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Community-Based Justice in New York

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It is no secret that African-Americans and Latinos are stopped and frisked disproportionately by the police. This is a problem we have been working for years to address in New York City, but this past week a particular case brought questions about the criminal justice system to the forefront of american conversation.

Henry Louis Gates, Jr., a prominent African-American scholar and Harvard University professor, was arrested last week at his home by an officer who was reportedly investigating a possible break-in. Gates's story has shaken Americans and re-raised questions about our criminal justice system.

In a press conference last night directed at America's Health Care Crisis President Barack Obama answered one final question regarding Professor Gates's arrest.

"There's a long history in this country of African-Americans and Latinos being stopped by law enforcement disproportionately. That's just a fact." President Obama said. "Even when there are honest misunderstandings the fact that Blacks and Hispanics are picked up more frequently, and often times for no cause, casts suspicion even when there is good cause. That's why I think that the more we work with local law enforcement to improve policing techniques, so that we're eliminating potential bias, the safer everybody's going to be."

As President Obama has stated, this radical racial disparity in "Stop and Frisk" is undeniable. In an attempt to make our city safer, these practices actually make it more dangerous. This practice promotes mistrust and fear of police in communities where crime rates are highest - the same communities that would most strongly benefit from improved relationships with police.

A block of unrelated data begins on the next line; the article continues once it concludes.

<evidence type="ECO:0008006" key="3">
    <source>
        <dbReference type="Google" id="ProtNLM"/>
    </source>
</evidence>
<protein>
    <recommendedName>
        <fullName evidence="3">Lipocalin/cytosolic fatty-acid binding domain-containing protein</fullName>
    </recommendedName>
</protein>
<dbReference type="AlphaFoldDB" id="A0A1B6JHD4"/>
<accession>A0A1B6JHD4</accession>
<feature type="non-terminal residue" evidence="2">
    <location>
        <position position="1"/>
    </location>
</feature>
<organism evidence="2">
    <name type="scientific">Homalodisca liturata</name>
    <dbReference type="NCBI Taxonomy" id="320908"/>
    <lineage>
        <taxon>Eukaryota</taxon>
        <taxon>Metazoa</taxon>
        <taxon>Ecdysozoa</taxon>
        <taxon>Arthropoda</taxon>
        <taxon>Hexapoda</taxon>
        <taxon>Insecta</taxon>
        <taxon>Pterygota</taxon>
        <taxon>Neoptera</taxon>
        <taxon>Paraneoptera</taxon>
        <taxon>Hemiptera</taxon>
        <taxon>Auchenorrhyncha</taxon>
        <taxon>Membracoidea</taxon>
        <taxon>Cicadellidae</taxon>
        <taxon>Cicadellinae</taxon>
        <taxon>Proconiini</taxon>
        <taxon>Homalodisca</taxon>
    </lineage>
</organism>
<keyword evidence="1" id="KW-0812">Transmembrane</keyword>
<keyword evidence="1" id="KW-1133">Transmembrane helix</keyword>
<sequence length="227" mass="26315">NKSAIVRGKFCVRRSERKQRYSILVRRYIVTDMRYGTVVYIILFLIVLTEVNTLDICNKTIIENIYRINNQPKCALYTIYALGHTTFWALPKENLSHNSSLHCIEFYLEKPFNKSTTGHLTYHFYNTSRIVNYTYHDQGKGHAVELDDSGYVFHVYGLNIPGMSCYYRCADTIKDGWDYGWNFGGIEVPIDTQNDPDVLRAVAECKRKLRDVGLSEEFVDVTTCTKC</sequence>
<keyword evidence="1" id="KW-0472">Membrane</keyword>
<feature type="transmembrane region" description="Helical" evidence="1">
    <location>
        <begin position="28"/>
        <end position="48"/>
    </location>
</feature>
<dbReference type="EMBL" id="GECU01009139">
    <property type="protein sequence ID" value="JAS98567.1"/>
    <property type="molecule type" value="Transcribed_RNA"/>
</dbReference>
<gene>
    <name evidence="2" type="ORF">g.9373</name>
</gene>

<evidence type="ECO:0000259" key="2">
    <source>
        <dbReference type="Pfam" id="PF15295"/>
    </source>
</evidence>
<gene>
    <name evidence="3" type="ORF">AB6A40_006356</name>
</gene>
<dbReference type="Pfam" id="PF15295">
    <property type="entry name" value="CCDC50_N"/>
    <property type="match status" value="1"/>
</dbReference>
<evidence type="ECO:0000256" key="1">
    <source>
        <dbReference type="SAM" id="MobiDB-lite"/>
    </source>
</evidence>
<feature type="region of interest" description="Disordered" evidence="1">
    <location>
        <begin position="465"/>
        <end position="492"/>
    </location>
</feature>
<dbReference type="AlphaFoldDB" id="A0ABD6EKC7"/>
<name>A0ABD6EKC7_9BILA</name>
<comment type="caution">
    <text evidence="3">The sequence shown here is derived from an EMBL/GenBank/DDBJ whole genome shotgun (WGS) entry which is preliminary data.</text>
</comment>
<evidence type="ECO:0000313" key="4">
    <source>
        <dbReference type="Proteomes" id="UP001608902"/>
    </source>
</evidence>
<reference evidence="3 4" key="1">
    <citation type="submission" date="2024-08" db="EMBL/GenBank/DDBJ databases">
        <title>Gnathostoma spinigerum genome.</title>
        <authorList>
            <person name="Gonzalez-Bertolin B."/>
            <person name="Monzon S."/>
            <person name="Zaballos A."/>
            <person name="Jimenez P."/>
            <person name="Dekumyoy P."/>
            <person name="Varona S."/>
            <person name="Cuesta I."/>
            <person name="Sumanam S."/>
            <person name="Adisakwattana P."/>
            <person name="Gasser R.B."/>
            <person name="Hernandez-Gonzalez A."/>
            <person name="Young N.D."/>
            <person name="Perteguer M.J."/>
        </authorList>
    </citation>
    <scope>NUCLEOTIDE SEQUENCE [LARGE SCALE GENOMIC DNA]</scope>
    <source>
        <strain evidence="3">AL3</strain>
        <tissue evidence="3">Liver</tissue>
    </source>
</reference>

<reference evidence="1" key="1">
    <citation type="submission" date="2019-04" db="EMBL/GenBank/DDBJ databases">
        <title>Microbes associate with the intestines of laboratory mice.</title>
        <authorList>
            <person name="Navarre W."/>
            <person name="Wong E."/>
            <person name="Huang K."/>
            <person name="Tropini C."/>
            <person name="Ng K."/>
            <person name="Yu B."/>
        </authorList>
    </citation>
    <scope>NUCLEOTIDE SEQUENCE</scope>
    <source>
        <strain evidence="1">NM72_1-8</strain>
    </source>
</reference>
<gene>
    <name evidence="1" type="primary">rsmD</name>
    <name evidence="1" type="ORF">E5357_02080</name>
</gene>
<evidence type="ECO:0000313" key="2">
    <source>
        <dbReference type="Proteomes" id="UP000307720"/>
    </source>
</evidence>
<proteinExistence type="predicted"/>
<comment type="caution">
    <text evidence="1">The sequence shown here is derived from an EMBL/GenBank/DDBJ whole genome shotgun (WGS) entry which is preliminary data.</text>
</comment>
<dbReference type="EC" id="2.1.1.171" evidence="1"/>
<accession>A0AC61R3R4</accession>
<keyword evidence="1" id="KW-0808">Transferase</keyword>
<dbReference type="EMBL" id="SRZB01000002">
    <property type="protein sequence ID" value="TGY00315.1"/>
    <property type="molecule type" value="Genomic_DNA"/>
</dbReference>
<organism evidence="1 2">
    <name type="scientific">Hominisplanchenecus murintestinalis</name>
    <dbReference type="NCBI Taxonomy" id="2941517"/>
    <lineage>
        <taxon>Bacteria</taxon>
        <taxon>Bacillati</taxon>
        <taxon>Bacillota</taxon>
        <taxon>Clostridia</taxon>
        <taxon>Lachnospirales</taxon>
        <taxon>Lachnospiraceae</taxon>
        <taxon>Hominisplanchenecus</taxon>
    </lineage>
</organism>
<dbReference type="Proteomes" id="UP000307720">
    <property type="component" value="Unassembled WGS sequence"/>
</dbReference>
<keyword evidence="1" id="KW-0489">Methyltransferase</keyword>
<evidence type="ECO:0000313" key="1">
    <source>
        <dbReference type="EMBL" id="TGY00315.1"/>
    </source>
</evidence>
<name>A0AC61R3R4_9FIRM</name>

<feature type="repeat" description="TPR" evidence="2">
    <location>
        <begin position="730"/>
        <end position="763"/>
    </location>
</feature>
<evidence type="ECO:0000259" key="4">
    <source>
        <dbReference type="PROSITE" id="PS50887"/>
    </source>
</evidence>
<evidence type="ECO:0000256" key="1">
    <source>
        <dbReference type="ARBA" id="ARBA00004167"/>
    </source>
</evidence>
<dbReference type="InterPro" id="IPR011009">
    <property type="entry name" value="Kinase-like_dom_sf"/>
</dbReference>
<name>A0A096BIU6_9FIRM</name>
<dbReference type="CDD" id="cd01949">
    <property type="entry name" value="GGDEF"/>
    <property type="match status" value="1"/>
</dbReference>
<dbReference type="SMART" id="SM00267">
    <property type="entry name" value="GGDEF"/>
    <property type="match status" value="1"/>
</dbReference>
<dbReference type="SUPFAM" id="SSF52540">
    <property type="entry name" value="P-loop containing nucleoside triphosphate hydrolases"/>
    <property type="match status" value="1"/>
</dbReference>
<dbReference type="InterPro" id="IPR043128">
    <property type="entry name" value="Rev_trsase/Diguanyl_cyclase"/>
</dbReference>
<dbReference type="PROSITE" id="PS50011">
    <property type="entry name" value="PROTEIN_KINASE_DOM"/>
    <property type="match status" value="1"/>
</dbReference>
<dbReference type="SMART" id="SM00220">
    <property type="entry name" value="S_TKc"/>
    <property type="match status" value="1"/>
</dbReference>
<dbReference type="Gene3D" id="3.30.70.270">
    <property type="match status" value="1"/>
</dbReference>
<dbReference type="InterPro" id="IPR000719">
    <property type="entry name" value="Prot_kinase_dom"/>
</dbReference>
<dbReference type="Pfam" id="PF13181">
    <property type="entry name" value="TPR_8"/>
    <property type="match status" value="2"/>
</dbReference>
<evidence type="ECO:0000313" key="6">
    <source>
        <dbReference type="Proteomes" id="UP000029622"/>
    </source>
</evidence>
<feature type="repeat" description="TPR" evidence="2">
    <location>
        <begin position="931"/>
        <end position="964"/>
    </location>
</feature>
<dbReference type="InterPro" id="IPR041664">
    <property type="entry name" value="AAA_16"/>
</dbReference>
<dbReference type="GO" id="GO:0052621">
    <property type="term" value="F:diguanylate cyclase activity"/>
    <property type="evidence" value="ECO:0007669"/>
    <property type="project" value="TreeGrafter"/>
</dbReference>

According to the Civil Liberties Union, in 2007, the NYPD stopped about 469,000 New Yorkers, which equals about 1,300 people a day. Of these 469,000, 88 percent were not charged. African-Americans, who represent 25 percent of the City's population, represent over 50 percent of those stopped; 30 percent of those stopped were Latino. Non-Latino Whites, who make up about 35 percent of the city's population, only represent 11 percent of those stopped. In both 2006 and 2007 African Americans and Latinos made up over 90 percent of those stopped.

It is time for reform in New York. The vast majority in the police force do right by the people of New York every day, and for their service and sacrifice we are grateful. But police misconduct does exist, and even if only by a few it is unacceptable and cannot be tolerated. The police must police the same way in all our communities, and with the same respect for the law and the residents.

The District Attorney's office must use all the means at its disposal to fix this flawed system. The NYPD recently began a pilot program in three precincts in which officers give an explanatory "palm card" to those they stop and frisk. The card serves to inform suspects why they're being stopped and of their rights. While the implementation of this system does not fix the problem it is a positive step in the right direction.

Under my model of Community Based Justice, which is the cornerstone of my vision for the DA's Office, prosecutors will be aligned more closely with the community. By assigning prosecutors to individual neighborhoods, the plan ensures that they will be able to respond more quickly to issues that arise in each community and better understand neighborhood residents and local dynamics. Local NYPD officers and ADA's will know their communities and will be less likely to view them in large racial strokes; they will be urged to prosecute crimes fairly, swiftly and accurately.

The Manhattan DA must work closely with the NYPD. No relationship is more important -- or more complex -- than the relationship between the DA's office and the NYPD. The two offices work closely together on thousands of cases, incidents and issues every year. Yet, the DA provides a critical oversight role for the public in regard to the NYPD. The DA prosecutes NYPD officers when they go over the line -- whenever they go over the line.

Through these reforms we can assure that New Yorkers are treated fairly on New York's streets and in its courtrooms. We will reduce the time and waste that result when we prosecute people unjustly. We will begin to reform peoples' opinions of NYPD Officers by holding them accountable to their communities. These are changes that can make a big difference. If elected I will ensure that these improvements are made and that they elicit change for the betterment of New Yorkers' safety. It's unfortunate that it takes high profile cases like Gates's to bring this issue to the forefront of the media, while it's happening everyday on the streets of New York. It is time to make sure that 100 percent of New York's defendants are treated fairly, swiftly and justly.